An in-depth look at the development challenges facing
the regionand how they can be tackled.
Islamic Banking Oppourtunities in the Middle East and North Africa
There is a huge demand for Islamic products by small and medium enterprises in the Middle East and North Africa region and, according to this study, approximately 32 percent of such businesses remain excluded from the formal banking sector because of a lack of Shariah-compliant products. The study reveals that, there is a potential gap of $8.63 billion to $13.20 billion for Islamic SME financing within un-served and underserved SMEs categories, with a corresponding deposit potential of $9.71 billion to $15.05 billion across these countries. This is due to the fact these un-served and underserved SMEs do not borrow from conventional banks, only owing to religious reasons. This potential is a “new to bank” funding opportunity, which is still untapped, as banks and other financial institutions lack adequate strategic focus on this segment to offer Shariah-compliant products.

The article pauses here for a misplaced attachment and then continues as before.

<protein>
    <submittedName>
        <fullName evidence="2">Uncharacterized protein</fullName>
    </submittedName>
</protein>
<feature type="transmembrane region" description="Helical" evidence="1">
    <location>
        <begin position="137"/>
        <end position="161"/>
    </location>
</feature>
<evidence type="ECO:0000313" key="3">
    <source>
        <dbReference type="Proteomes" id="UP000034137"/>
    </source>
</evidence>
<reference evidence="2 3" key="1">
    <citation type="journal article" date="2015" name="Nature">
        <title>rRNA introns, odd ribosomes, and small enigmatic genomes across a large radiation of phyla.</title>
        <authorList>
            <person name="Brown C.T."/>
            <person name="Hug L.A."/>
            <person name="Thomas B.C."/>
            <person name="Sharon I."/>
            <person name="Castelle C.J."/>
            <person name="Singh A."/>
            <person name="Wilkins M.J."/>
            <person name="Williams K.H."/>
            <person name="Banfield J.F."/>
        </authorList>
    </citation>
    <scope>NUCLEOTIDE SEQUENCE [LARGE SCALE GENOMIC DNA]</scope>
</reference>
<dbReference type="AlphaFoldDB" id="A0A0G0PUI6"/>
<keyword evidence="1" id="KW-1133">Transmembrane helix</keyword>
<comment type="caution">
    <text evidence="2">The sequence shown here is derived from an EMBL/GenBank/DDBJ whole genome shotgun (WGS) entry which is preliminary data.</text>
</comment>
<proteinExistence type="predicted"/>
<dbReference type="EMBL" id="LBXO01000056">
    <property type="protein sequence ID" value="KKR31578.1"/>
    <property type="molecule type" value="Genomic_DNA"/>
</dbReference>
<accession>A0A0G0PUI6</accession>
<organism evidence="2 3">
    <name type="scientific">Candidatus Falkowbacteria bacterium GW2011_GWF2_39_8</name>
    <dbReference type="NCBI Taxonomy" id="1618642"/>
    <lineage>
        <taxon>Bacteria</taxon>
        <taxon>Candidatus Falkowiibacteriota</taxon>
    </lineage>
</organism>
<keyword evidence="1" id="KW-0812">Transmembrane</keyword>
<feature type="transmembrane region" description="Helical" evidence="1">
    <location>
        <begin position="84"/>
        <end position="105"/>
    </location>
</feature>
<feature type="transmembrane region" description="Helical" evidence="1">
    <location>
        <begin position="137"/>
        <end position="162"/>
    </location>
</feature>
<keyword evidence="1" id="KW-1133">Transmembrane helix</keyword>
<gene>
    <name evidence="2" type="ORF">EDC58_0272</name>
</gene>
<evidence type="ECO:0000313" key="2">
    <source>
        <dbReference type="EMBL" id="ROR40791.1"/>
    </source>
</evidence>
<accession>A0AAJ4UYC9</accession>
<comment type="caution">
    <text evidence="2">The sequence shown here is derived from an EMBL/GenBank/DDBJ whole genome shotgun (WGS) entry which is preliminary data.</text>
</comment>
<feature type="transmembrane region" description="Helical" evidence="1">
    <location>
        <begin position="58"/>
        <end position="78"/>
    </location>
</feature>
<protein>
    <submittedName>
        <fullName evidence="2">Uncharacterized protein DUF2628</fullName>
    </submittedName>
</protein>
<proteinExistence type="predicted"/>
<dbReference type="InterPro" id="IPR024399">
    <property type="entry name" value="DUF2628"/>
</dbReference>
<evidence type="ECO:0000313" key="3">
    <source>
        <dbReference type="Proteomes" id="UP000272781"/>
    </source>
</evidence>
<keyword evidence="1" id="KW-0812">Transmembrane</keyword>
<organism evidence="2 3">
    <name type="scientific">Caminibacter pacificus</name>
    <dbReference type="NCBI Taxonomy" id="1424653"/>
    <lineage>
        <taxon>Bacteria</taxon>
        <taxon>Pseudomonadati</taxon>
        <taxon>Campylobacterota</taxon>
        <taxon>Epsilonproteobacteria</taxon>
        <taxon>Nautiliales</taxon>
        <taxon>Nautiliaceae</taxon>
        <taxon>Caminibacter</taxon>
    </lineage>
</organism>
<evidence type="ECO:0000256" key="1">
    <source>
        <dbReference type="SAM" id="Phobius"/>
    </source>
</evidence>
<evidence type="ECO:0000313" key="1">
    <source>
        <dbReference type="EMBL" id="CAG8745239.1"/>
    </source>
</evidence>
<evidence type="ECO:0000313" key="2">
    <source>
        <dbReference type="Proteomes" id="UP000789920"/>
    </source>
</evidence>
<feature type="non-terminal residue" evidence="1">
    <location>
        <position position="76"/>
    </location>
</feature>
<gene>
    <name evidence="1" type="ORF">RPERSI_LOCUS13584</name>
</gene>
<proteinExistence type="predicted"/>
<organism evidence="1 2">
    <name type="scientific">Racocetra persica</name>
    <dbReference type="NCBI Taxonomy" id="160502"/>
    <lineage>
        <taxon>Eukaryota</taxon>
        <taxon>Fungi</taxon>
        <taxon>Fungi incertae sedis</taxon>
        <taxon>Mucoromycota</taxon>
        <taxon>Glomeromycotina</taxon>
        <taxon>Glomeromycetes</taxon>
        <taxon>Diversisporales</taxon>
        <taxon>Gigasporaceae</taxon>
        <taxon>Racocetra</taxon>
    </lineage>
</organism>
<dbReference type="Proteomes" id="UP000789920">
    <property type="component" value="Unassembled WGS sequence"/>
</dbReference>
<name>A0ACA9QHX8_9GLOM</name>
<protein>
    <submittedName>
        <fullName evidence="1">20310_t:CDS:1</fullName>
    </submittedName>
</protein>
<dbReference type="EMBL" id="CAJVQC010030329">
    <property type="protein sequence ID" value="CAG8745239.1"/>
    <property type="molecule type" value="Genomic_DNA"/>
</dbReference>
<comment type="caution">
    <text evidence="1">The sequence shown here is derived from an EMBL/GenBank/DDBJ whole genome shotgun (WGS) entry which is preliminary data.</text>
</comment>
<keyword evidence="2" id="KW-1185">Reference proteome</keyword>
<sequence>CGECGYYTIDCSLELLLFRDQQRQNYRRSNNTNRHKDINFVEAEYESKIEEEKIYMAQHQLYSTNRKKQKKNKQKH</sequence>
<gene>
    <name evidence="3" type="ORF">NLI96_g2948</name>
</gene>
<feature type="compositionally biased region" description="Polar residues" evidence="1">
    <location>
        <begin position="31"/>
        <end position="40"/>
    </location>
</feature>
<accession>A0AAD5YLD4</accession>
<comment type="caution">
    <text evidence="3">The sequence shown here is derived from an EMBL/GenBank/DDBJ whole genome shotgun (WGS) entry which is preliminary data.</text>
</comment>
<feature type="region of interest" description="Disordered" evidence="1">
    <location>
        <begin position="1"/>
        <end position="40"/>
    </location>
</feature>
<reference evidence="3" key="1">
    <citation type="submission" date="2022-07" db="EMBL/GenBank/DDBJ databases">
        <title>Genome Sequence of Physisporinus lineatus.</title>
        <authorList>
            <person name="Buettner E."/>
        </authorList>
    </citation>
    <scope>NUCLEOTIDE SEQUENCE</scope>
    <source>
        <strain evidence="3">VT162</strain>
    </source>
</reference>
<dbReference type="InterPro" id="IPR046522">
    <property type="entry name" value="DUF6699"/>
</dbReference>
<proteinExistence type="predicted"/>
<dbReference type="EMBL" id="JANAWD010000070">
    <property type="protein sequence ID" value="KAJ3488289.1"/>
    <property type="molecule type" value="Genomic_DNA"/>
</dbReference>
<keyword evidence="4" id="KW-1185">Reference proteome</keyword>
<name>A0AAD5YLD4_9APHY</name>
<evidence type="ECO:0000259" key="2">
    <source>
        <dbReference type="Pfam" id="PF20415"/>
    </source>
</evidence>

Many governments in the region have recently set ambitious targets to revise their energy strategy and are increasingly turning to renewable energy. They have also started implementing the regulatory reforms required to achieve these targets. According to the World Energy Outlook 2012, published by the Paris-based
International Energy Agency, the share of renewable energy in total power generation in the Middle East is set to increase from the 2 percent seen in 2010, to 12 percent by 2035.
The role of the micro, small and medium enterprise (MSME) sector cannot be over emphasized in terms of its contribution to GDP and employment generation, particularly in emerging economies. Studies indicate that formal SMEs contribute up to 45 percent of employment and up to 33 percent of GDP in developing economies (IFC: Scaling-Up SME Access to Financial Services in the Developing World 2010). These numbers are significantly higher when taking into account the estimated contributions of SMEs operating in the informal sector. In high income countries, SMEs contribute nearly 64 percent to the GDP and 62 percent to employment.